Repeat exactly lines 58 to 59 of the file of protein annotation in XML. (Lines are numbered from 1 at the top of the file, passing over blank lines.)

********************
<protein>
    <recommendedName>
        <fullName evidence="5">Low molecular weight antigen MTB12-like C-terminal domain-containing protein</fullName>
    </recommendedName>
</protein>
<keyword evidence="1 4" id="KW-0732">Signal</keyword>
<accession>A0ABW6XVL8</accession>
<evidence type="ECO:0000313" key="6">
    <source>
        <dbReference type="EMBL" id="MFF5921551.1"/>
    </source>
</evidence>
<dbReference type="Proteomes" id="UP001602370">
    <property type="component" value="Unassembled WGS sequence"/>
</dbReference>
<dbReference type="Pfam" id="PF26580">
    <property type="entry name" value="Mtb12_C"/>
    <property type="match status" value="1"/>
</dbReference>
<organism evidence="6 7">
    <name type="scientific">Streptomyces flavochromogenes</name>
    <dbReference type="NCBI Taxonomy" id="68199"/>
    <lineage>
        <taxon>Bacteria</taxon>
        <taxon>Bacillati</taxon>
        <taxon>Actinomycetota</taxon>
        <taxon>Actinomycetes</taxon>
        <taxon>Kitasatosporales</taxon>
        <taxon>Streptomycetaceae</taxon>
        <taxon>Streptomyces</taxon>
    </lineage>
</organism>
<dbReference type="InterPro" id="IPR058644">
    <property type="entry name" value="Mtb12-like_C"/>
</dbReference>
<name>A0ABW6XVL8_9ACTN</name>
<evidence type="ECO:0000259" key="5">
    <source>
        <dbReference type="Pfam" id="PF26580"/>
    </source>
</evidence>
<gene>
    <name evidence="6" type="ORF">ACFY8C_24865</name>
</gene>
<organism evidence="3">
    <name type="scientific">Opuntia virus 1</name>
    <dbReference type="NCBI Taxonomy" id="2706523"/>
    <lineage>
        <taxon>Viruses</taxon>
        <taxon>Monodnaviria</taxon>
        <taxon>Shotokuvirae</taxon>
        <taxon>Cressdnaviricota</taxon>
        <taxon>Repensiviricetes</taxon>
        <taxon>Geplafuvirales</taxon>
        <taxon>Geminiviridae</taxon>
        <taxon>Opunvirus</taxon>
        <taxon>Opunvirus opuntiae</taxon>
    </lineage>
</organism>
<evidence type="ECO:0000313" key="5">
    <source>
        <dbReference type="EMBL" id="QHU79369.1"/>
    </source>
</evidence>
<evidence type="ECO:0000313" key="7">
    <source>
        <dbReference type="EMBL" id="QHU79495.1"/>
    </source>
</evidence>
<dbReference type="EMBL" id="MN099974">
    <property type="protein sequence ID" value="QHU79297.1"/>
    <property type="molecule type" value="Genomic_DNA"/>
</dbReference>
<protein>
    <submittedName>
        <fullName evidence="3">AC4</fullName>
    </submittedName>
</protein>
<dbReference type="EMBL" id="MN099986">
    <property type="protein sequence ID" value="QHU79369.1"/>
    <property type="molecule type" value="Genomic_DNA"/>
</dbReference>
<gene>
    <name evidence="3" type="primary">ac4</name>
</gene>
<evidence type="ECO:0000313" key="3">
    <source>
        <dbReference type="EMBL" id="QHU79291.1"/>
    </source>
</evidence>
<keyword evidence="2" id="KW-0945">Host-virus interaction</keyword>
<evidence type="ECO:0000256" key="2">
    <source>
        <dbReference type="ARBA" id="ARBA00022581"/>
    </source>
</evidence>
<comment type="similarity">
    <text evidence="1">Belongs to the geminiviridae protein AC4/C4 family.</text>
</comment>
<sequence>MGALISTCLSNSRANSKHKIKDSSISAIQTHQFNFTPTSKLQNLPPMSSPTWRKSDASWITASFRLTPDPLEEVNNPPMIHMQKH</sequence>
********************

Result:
    </lineage>
</organism>